The Reserve Bank of India’s decision to impose restriction on withdrawals and lending in Punjab and Maharashtra Cooperative (PMC) Bank reportedly because of under-stating of bad loans brings the regulation of cooperative banks into the limelight. Cooperative Banks have played a crucial role in bridging the lacuna between formal finance and unbanked, but, reckoned too little to create any systematic damage, are relegated to the administrative back burner. The Cooperative Banks are regulated jointly by the state government and the RBI. RBI supervises the banking operations of UCBs (Urban Cooperative Banks) and all the norms followed by other banks are also applicable here while only the ownership and control are in the hands of the state registrars. However, the customers were unaware that even being under the RBI’s supervisory glare, the bank was being milked by the players of real estate led by Housing Development & Infrastructure Ltd (HDIL) with the convenience of some bank officials.
Let us look into the history of PMC bank before going into further detail on what went wrong that forced RBI to impose restrictions.
Background of PMC Bank
PMC bank was established in 1984. It was the youngest bank to be given the status of scheduled bank in the year 2000 and an authorised dealer category1 licence in 2011 for forex business by the Reserve Bank of India. A total of 137 branches are there of PMC bank across India with 81 branches in Mumbai, Thane, Navi Mumbai and Phalgar regions, 10 branches in Pune & 12 branches in other parts of Maharashtra. PMC has many small scale business firms, institutions and housing societies as its customers. The bank was very popular among the Sikh community as a few of the original promoters hailed from the Mumbai based community.
Now let’s see what went wrong.
What went wrong?
Everything was looking hunky-dory from the Balance Sheet and the Annual report. The bank had a capital of approximately Rs 11000cr with a net profit of Rs 99.69cr in the financial year 2018-19 compared to 100.90cr in 2017-18. The bank revealed 3.76% of advances as gross non-performing assets in March 2019. This was a good performance in comparison to other public sector banks that recorded more than 10% gross non-performing assets.
But, subsequently it came to light that the bank had understated and suppressed its sticky assets, the amount of bad loans could be as high as Rs 2000-2500cr. It was rather impossible for the bank to make provisions against such high amount of bad loans. Although, the issue was not flagged by the bank’s auditor in the Annual report for the year 2018-19 yet the RBI became stricter in the wake of immense divergence in bad loan reporting.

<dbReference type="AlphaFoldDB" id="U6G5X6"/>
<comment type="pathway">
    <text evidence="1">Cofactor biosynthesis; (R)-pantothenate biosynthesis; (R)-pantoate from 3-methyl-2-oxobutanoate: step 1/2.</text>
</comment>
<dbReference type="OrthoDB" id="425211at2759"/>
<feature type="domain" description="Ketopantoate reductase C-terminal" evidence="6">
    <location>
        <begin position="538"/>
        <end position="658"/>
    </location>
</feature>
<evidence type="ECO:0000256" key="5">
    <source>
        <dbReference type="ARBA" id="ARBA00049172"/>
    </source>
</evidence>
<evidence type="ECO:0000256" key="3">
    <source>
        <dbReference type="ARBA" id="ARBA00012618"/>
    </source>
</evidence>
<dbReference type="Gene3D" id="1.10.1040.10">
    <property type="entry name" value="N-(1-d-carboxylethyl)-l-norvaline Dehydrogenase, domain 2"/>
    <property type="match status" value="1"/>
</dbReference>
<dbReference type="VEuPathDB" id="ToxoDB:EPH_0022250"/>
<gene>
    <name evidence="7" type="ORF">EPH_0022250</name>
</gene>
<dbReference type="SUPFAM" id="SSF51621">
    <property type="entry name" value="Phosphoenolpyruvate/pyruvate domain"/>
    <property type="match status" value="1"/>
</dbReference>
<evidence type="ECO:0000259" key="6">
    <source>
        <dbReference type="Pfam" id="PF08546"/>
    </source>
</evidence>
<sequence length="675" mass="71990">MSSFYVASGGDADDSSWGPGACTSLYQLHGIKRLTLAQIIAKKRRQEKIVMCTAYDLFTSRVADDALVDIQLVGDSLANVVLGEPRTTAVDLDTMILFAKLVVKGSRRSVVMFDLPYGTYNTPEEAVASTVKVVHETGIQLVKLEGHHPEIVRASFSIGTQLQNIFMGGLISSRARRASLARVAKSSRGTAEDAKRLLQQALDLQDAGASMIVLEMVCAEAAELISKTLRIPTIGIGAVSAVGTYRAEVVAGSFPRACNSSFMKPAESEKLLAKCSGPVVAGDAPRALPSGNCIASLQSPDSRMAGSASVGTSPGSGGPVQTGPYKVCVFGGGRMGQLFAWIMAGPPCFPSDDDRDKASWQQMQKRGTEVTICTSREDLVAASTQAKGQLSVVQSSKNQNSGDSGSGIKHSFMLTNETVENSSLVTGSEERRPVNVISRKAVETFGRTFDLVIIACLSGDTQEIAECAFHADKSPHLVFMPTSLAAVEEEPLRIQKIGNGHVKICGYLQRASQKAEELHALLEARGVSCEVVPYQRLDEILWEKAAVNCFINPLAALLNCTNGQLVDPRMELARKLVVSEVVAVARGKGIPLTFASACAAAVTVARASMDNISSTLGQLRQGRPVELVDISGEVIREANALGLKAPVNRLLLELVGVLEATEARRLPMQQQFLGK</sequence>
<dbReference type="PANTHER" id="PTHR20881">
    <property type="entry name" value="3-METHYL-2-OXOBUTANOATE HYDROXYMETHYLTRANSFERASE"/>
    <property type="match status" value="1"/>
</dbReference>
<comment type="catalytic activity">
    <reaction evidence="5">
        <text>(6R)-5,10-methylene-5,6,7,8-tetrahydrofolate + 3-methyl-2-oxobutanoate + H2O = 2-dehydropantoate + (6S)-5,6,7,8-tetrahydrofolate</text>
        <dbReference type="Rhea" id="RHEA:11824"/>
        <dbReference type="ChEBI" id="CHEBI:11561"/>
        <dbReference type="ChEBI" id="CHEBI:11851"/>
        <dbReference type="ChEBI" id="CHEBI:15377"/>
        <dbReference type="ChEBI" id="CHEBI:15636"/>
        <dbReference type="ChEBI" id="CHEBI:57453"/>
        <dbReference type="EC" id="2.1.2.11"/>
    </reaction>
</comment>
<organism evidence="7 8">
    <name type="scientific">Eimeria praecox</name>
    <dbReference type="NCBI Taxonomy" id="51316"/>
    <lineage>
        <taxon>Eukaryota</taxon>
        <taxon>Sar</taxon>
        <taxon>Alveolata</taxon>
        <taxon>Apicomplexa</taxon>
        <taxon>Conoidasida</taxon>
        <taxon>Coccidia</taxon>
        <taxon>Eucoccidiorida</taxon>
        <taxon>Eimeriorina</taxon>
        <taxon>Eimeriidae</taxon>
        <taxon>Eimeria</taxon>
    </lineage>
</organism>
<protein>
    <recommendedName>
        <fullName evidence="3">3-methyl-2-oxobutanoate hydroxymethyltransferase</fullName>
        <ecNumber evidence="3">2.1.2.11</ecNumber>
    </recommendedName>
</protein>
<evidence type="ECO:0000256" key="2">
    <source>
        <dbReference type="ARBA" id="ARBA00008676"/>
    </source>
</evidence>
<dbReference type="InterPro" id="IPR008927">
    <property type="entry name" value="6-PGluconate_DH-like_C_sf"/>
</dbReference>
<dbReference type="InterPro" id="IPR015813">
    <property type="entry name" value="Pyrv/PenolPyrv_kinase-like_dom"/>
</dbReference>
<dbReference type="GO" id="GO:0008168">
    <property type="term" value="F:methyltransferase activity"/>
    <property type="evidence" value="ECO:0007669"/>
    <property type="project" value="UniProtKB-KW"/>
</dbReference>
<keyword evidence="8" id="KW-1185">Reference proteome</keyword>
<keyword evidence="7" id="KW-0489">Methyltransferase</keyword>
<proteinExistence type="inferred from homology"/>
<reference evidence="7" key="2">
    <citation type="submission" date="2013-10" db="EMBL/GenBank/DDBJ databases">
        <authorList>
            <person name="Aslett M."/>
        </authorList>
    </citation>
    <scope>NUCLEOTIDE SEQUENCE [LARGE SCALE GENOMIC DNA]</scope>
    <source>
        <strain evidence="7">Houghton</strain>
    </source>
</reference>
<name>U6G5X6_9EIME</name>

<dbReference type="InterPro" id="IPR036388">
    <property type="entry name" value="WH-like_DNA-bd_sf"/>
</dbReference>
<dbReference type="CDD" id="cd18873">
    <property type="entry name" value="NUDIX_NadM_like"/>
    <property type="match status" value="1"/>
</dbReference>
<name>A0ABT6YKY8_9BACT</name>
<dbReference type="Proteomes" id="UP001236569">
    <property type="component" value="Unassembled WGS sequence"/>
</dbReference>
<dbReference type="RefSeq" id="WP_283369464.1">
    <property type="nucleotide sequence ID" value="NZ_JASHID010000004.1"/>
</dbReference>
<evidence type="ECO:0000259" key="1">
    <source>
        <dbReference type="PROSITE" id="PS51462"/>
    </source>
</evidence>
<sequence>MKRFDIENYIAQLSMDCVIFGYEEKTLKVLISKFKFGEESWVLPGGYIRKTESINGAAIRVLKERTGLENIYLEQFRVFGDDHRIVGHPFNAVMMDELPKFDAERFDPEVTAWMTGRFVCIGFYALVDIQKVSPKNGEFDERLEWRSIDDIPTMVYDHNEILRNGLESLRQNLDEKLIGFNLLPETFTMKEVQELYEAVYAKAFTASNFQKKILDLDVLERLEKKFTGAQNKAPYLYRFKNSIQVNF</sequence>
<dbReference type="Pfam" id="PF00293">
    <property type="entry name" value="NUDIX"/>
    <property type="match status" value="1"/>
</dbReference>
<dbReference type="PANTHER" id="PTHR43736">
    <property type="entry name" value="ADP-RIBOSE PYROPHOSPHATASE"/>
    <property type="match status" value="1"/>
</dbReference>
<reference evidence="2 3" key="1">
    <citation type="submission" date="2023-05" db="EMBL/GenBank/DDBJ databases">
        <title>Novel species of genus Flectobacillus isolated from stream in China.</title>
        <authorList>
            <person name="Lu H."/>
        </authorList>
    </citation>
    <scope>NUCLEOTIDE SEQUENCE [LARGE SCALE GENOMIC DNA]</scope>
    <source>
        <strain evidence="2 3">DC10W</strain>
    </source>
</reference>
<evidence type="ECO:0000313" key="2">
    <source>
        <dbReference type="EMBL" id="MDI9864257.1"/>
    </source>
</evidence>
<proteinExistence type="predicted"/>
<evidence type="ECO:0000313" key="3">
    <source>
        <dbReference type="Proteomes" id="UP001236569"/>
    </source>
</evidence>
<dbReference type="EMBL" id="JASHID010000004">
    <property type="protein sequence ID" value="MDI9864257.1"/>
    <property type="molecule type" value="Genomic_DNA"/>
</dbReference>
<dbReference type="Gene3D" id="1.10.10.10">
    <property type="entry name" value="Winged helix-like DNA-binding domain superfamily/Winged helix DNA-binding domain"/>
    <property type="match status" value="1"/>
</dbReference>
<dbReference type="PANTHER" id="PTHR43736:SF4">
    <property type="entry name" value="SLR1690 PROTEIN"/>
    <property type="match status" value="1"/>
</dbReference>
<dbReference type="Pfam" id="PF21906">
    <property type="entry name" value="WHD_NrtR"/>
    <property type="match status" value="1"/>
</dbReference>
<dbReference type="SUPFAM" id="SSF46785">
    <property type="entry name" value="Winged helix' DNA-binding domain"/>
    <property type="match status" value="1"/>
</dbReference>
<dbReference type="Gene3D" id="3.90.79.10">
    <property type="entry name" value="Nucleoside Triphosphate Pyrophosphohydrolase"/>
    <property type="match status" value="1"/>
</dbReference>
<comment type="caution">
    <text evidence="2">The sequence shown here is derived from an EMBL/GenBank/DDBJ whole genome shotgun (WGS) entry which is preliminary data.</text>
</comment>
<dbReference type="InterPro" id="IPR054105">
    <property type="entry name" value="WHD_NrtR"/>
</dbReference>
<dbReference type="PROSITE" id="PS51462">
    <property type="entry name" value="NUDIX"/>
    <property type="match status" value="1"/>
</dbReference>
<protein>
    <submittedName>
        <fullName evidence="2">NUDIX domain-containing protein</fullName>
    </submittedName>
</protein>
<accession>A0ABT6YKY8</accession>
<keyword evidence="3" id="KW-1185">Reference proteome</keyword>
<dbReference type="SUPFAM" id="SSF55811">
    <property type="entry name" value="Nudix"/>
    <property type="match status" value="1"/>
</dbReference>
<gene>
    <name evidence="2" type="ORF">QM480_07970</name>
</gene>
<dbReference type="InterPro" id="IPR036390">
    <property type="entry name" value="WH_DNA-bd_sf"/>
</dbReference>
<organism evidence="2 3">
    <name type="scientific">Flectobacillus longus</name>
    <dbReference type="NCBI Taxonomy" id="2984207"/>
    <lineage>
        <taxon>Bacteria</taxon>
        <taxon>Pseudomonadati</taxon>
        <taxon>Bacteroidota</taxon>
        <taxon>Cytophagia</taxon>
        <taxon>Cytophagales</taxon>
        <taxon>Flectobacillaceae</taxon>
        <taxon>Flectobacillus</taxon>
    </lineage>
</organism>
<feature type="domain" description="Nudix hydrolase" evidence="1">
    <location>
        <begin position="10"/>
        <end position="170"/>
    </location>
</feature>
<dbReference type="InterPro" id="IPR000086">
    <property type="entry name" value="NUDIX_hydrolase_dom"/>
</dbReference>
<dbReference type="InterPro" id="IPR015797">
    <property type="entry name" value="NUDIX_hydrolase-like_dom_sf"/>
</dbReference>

It was alleged that from behind the curtains, the bank was involved in funding a clutch of companies led by HDIL. HDIL had already been declared as a defaulter by the commercial banks. The chairman of HDIL is Rakesh Kumar Wadhawan and Sarang Wadhawan, his son, is the Vice Chairperson & Managing Director. Joy Thomas, Managing Director of PMC, reported that Wadhawan was sanctioned loan by the bank even after the company was declared a defaulter of loans by other commercial banks and the company was taken to NCLT (National Company Law Tribunal) for proceedings of insolvency. However, MD of PMC claimed that the amount of loan sanctioned was much less than Rs 2500cr as was rumoured.
NCLT had admitted an insolvency plea on 20th August 2019, moved against HDIL by the Bank of India (BOI) in connection to a loan default amounting to Rs 522cr. It is surprising that even after HDIL was taken to NCLT for insolvency proceedings, PMC bank sanctioned Rs 96cr for a settlement at BOI. However, MD of PMC claimed that it was given on behalf of personal guarantee assured by Wadhawan. But, loan being sanctioned to a firm despite being a defaulter also somewhere evince a lax in RBI’s supervision. These issues must had been flagged a long before. RBI was compelled only after HDIL was taken to NCLT for proceedings of insolvency and was at not condition of repaying the loans & the bank was incompetent to create provisions.
Under the Lens